A National Landscape Discovery Centre and youth hostel by JDDK Architects in the Hadrian’s Wall World Heritage Site within the Northumberland National Park. Photography by Sally Ann Norman and Kristen Mccluskie
The Sill is a National Landscape Discovery Centre and YHA hostel at Once Brewed and responds to the client Northumberland National Park Authority’s brief to create a high-quality facility to excite and inspire visitors to explore and engage with the landscape. The building features an exhibition space, learning and event spaces, a café, rural business hub, 86-bed youth hostel and a shop.
Situated in the Hadrian’s Wall World Heritage Site within the Northumberland National Park and partially covered by a Scheduled Ancient Monument, the design responds to this sensitive setting. Inspired by the geological outcrop The Great Whin Sill, the building grows from the landscape that surrounds it, appearing as another geological ripple. The Sill’s fully accessible living roof sweeps gently upwards, giving all visitors a bird’s eye vantage point across one of the UK’s most magnificent landscapes.
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The Sill has been designed on sustainable principles. A central atrium brings daylight into the heart of the building while allowing natural ventilation.
The south-facing entrance canopy provides solar shading while also supporting photovoltaics for generating electricity. Solar panels on the roof also provide hot water, while the remaining fully accessible roof space, covered with typical Whin Sill vegetation, increases biodiversity and reduces surface water run-off.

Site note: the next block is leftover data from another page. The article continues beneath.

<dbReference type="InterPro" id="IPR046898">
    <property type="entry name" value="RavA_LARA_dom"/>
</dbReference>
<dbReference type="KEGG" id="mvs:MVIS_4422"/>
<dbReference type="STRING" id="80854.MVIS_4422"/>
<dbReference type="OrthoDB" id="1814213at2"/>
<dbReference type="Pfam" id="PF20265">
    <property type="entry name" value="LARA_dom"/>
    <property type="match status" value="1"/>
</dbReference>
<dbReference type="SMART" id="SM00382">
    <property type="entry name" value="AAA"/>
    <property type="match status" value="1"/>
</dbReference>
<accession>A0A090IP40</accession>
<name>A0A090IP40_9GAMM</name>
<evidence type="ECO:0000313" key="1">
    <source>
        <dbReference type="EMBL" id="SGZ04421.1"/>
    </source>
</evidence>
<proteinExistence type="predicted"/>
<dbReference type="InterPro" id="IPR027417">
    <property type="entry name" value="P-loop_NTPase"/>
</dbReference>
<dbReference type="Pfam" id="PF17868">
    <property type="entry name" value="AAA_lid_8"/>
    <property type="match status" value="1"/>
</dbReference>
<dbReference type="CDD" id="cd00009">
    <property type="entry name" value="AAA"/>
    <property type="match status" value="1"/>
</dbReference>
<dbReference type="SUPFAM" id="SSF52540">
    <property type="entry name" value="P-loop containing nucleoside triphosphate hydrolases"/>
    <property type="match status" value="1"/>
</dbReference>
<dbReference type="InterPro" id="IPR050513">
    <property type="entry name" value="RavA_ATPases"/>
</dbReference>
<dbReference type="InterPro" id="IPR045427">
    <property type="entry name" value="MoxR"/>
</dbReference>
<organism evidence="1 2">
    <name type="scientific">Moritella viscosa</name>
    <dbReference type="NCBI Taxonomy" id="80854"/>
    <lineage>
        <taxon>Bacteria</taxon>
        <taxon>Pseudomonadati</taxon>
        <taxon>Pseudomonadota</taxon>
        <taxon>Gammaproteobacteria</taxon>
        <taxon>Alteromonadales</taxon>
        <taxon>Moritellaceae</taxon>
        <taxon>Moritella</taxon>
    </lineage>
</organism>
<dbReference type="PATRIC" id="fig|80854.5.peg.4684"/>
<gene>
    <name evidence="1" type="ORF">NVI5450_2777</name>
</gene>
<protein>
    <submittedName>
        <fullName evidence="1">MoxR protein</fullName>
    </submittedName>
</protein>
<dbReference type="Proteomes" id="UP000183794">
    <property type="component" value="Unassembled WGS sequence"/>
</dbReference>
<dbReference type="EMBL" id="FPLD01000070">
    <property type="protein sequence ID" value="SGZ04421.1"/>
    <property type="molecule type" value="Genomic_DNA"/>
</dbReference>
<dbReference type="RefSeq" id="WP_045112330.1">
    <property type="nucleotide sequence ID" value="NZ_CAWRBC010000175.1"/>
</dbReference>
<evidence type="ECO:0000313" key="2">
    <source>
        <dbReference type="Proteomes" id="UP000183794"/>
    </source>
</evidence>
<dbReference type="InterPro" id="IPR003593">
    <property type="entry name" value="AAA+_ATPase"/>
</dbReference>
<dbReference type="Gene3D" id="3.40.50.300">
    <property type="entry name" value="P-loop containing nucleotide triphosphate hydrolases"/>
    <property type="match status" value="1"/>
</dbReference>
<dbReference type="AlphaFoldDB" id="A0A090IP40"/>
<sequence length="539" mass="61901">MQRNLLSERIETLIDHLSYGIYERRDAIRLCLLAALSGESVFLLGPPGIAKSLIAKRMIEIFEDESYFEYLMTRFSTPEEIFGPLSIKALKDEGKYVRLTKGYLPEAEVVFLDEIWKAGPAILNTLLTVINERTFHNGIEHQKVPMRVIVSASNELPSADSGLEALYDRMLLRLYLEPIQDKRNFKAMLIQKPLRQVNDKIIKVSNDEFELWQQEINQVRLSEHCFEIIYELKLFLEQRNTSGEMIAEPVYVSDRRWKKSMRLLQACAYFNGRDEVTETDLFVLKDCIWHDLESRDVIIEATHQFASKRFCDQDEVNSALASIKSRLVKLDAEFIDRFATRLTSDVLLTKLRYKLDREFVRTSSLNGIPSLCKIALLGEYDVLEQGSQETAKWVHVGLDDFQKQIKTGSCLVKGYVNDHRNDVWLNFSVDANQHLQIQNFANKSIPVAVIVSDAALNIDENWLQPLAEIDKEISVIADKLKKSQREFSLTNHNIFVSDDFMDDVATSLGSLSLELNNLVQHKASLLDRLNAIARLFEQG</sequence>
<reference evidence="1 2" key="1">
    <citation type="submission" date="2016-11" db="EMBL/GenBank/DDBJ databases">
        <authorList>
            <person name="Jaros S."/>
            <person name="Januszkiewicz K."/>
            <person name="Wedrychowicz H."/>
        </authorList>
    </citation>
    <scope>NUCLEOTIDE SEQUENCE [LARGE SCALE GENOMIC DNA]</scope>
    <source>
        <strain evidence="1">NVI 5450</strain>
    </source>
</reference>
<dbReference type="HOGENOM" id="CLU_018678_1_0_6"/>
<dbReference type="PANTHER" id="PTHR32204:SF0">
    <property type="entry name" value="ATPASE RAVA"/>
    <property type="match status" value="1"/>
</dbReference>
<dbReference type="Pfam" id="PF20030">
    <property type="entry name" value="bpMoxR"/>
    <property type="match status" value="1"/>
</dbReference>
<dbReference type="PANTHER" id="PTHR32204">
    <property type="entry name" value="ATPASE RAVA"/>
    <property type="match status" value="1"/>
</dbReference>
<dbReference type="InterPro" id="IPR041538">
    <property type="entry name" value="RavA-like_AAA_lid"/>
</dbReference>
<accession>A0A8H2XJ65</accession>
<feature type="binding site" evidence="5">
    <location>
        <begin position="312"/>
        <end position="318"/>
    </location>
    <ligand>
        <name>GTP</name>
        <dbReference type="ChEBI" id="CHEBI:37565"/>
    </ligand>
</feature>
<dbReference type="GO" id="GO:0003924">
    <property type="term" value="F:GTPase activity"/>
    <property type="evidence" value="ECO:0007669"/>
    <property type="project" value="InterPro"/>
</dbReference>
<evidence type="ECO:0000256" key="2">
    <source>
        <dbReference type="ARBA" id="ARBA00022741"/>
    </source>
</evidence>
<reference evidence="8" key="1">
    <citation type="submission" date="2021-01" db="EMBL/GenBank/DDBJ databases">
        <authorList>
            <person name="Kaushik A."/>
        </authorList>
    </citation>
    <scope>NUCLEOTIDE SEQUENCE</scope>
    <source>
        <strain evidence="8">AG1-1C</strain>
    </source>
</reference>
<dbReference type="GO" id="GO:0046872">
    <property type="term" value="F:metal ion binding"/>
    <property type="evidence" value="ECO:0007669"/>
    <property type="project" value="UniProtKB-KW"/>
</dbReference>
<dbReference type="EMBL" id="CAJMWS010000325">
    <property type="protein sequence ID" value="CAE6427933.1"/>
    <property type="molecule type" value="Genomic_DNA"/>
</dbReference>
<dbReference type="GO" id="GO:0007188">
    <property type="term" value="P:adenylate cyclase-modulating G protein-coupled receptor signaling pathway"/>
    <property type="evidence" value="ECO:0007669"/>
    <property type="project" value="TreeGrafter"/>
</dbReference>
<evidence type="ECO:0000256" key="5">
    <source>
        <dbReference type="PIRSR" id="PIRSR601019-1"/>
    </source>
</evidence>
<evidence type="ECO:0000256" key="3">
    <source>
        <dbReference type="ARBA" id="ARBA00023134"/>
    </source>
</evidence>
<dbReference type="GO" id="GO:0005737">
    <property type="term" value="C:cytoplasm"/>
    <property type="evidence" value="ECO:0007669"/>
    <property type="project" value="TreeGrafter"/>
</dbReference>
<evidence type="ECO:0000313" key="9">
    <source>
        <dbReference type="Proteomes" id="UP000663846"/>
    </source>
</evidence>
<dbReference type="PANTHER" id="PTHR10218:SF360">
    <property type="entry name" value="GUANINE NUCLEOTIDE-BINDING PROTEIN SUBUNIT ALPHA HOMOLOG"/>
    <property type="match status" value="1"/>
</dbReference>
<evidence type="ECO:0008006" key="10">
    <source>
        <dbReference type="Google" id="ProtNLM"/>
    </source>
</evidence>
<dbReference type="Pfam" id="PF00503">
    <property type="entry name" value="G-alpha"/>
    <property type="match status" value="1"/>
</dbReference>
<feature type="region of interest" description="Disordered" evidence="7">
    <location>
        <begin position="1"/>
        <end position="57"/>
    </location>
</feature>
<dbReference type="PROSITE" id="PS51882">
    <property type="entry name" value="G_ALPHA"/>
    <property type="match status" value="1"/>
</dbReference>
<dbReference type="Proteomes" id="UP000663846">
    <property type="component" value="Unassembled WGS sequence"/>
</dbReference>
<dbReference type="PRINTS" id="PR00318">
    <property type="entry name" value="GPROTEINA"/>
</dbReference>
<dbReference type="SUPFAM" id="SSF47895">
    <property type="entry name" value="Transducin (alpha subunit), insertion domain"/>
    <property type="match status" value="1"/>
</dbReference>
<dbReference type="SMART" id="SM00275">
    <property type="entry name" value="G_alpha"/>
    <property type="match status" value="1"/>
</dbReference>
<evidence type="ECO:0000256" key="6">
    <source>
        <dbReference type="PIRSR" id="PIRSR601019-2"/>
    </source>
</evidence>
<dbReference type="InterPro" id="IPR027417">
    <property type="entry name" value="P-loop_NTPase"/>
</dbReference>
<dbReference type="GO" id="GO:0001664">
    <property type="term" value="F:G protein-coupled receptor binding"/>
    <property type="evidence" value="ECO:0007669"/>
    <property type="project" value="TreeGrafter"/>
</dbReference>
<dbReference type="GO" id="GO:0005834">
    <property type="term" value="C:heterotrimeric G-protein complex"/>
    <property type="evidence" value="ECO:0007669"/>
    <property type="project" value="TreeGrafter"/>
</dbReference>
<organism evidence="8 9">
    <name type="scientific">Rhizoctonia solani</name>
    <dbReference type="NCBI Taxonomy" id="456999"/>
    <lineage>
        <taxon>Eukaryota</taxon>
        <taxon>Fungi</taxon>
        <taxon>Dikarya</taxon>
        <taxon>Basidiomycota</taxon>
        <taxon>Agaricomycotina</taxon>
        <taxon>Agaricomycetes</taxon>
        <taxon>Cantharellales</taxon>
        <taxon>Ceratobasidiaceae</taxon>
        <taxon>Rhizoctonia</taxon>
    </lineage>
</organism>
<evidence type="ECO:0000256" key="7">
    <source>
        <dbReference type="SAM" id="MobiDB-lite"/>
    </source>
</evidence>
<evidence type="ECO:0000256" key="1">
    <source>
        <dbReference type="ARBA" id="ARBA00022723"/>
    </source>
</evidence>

Alison Thornton-Sykes, principal architect, JDDK Architects
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Start on site September 2015
Completion June 2017
Gross internal floor area 3,070m²
Construction cost £8.8 million
Construction cost per m2 £2,866
Client Northumberland National Park Authority
Architect JDDK Architects
Landscape architect Glen Kemp
Interpretation consultant Bricht 3D
Structural engineer Patrick Parsons
M&E consultant CAD 21
Quantity surveyor Gardiner & Theobald
Project manager Gardiner & Theobald
CDM co-ordinator Gardiner & Theobald
Approved building inspector Northumberland County Council
Main contractor Sir Robert McAlpine
CAD software used Revit
Annual CO2 emissions 41 kg/m2
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Detail and specification
The design of the 3,070m2 roof was the critical element on this project, as it had to support the indigenous flora with its specific substrate requirements, while allowing public access to the roof, keeping the building watertight and presenting minimal maintenance requirements to the client.
Initial designs considered several different roof constructions, but the main exhibition area required 16m-plus spans, which meant the only option here was a 500mm-deep reinforced concrete deck, with the rest of the more cellular structures covered with a metal composite concrete deck.
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After reviewing the available options for waterproofing the roof, initially a liquid applied solution was considered, however when looking at the maintenance required to fix any potential leak, this idea was discarded as moving 600 tonnes of topsoil and insulation would be too difficult. The solution was to use the only element common to all the different construction methods – concrete. Adding Xypex to the mix was the ideal solution, as the entire structure should remain waterproof for the lifetime of the building and its self-repairing properties reduce maintenance of the structure and waterproofing to virtually zero.
By using this additive we also managed to overcome difficult roof-wall junctions to the basement, where the building goes underground and to eliminate additional drainage to the retaining walls.
Matthew Holmes, associate director, JDDK Architects
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Xypex. XYPEX ADMIX C-1000 NF. Roof deck and retaining walls
Roof drainage layer
ABG. Roof Drain 40 and Deck Drain 2500 S. Beneath green roof
Sundolitt. XPS and XPS upstand. Beneath green roof